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J. K. Rowling and the Wizard World

This Wednesday, wizards and witches from all over the world will dress up to go see Harry Potter and the Half-Blood Prince, the sixth installment in the Harry Potter series.

Harry Potter and the Half Blood Prince

Harry Potter and the Half Blood Prince

Source:  MTV Movies Blog

It’s amazing to see how, since the first book was released in 1997, an entire franchise has arisen from such humble beginnings.  J. K. Rowling, at the time she wrote the first book, was living on welfare as a single mother, raising her daughter.  While sitting on a train one evening, the idea of a small boy wearing dark-rimmed glasses fell into her head–a boy who didn’t yet realize that he was a wizard.  And, like all writers, her best idea had occurred to her at a time when she had no access to a pen.

While Rowling’s stories about Harry Potter have taken the world by storm, expanding faster than she ever dreamed, what should be more important to us as writers is Rowling’s story.  She wrote these stories while in a situation that many would consider hopeless, and, through luck and a compelling story, was able to create a world that excited children (and adults!) in a way that few other books can claim.

Rowling created the first two Harry Potter books in coffee shops like the Elephant House in Edinburgh.  While the Elephant House has a much better view than a typical coffee house (you can see the Edinburgh Castle from the back room), it’s interesting to note that Rowling, like so many other writers, started her work  in such a common settingAlso like many other writers, she had a difficult time finding time to write–once her daughter fell asleep, she would, according to her own phrasing, “… dash off to the nearest cafe and write like mad.”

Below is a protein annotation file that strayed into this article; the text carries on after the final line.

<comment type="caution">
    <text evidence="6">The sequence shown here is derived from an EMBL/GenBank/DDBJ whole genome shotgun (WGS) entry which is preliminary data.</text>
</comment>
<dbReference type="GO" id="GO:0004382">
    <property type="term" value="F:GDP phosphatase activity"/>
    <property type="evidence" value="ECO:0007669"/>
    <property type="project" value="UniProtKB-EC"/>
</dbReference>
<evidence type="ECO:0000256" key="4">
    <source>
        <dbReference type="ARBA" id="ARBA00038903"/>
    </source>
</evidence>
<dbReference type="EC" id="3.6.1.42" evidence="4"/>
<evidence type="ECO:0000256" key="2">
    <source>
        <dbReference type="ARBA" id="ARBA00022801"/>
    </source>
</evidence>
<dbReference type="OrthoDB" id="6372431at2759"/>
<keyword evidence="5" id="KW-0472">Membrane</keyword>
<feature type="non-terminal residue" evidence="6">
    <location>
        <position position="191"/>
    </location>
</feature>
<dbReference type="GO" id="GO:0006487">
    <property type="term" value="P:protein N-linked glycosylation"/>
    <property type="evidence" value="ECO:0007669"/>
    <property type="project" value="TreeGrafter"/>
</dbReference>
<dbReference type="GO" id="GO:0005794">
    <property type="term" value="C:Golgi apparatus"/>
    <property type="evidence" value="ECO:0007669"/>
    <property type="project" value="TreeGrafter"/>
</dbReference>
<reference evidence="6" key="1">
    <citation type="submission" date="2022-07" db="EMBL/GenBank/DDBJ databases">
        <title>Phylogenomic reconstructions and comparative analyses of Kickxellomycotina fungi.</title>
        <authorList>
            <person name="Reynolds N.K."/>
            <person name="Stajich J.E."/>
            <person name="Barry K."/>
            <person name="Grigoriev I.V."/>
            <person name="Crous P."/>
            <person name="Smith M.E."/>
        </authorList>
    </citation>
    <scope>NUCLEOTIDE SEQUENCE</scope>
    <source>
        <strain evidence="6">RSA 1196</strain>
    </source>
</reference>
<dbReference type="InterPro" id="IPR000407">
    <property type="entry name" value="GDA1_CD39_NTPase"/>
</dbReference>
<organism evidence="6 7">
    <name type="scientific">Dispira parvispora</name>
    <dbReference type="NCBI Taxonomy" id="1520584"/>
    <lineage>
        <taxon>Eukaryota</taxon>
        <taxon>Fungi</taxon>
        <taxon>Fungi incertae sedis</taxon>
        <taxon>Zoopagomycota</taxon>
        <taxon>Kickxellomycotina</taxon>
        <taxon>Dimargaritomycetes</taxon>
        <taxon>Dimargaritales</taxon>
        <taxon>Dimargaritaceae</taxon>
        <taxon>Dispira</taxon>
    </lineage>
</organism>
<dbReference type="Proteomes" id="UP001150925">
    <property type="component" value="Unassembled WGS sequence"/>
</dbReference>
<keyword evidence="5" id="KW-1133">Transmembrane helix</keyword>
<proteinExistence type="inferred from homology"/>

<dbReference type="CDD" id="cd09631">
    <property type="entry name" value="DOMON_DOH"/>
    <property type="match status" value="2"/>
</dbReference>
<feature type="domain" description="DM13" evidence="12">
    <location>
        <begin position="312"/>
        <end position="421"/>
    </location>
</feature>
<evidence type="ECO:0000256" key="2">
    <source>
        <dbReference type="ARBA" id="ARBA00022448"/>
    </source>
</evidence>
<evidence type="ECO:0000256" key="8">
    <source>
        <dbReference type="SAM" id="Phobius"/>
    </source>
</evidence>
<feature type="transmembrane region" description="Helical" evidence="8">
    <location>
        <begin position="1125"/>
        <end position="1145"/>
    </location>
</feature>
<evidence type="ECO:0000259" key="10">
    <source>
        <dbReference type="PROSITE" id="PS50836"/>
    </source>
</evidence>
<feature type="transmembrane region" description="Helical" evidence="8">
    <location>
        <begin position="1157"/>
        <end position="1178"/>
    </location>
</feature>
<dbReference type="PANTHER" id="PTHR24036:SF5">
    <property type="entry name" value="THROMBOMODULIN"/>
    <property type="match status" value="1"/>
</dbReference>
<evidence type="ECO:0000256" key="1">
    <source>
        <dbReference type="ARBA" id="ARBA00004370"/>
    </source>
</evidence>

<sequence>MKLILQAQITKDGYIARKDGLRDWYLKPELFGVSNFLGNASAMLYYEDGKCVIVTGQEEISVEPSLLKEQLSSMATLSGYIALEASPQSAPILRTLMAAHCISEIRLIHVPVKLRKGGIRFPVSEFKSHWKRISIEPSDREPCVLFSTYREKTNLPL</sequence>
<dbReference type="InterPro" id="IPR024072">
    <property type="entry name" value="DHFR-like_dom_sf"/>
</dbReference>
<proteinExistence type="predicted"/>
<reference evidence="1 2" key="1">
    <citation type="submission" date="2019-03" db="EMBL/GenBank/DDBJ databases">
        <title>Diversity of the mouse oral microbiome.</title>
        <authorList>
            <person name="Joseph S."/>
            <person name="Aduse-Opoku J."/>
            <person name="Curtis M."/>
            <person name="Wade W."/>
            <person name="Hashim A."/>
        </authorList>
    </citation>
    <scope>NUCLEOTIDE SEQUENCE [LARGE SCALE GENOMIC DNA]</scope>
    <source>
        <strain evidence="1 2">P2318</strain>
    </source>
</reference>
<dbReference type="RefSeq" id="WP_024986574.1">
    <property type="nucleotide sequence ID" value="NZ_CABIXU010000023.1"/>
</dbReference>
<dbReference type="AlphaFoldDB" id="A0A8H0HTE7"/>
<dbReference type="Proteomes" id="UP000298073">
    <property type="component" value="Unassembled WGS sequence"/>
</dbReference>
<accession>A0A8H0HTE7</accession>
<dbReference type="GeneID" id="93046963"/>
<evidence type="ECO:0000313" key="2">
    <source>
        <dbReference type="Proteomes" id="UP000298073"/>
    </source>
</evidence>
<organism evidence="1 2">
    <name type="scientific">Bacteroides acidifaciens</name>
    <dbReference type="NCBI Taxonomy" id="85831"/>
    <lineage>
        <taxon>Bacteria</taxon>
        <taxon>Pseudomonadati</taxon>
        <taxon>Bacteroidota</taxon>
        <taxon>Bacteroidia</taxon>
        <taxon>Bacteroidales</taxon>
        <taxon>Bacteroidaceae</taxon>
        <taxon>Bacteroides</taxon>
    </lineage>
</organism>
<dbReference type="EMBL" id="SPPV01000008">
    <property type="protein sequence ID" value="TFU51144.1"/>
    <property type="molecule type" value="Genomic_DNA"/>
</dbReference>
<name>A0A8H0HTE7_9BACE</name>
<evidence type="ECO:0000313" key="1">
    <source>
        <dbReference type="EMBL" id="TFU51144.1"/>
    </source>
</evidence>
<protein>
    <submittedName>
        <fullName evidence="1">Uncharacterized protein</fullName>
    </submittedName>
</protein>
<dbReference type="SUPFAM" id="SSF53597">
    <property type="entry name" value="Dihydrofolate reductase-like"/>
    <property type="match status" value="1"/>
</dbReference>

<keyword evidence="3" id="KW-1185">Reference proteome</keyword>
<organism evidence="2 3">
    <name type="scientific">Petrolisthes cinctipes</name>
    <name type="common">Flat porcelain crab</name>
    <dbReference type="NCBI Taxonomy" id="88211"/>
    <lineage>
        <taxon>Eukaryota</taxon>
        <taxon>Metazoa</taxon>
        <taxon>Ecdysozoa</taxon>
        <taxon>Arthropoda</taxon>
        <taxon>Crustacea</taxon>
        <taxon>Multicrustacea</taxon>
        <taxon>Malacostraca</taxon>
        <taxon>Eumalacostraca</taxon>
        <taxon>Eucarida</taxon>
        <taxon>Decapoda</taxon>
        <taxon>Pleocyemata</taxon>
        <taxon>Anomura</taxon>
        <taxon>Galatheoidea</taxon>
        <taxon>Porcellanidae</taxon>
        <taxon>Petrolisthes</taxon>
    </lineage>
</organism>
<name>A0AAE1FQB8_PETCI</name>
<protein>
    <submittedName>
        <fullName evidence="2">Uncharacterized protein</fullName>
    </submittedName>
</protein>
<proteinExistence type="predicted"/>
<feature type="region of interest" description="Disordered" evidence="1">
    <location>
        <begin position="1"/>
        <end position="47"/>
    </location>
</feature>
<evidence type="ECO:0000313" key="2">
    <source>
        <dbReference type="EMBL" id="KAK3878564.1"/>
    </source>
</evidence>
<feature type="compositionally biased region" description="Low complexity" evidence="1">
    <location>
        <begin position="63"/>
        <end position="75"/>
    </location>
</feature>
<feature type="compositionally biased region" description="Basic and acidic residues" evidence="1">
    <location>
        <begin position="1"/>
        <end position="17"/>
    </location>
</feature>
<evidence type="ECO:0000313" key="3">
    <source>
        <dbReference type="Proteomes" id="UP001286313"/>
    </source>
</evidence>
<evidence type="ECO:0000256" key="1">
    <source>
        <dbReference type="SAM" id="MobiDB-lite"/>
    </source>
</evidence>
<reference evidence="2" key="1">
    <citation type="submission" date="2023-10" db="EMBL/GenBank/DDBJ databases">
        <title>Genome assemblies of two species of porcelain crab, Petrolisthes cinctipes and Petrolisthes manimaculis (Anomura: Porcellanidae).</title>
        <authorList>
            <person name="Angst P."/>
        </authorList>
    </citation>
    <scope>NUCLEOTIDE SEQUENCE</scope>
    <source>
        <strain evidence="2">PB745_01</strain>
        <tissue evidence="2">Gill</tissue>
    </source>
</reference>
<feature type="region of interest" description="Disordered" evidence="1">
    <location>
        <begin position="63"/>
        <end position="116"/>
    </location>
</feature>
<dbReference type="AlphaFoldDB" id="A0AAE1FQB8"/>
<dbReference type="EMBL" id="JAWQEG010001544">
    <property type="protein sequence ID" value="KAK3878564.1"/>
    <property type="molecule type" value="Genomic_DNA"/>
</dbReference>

Elephant House

Elephant House

http://www.flickr.com/photos/25413523@N08/ / CC BY 2.0

What’s also interesting about the Harry Potter novels, from a writer’s perspective, is Rowling’s development as a writer.  Her dialogue from the first novel is simple, even mundane–when I first read the book, to see what all the commotion was about, I was shocked to see her dialogue mostly surrounded by “he said,” “she said, ” and the occasional “he/she asked.”  From what I had learned at that point in time, in order to be considered an excellent writer, you had to have extraordinary skill with organizing words on paper, eliminating redundancy so as not to bore the reader.  What I did not yet realize (but understand now), is that saying something well is important, it is even more vital to have something important to say.

After reading the first book a second time, ignoring the simplistic writing style, I started to catch on to what others had been talking about…for what she lacked in traditional literary style, she more than made up for with a compelling story, borrowing elements from dozens of other children’s books.  These elements were stirred in a soup of paper, poured into a cover, and became (quite literally, at least for her), gold.  If she’d only started with lead, she would have been the ultimate alchemist.  The ideas were presented in a fashion that was accessible to many, and encouraged an entire generation to read (and for some generations, to start to read again).

And, I have to admit, I too became hooked.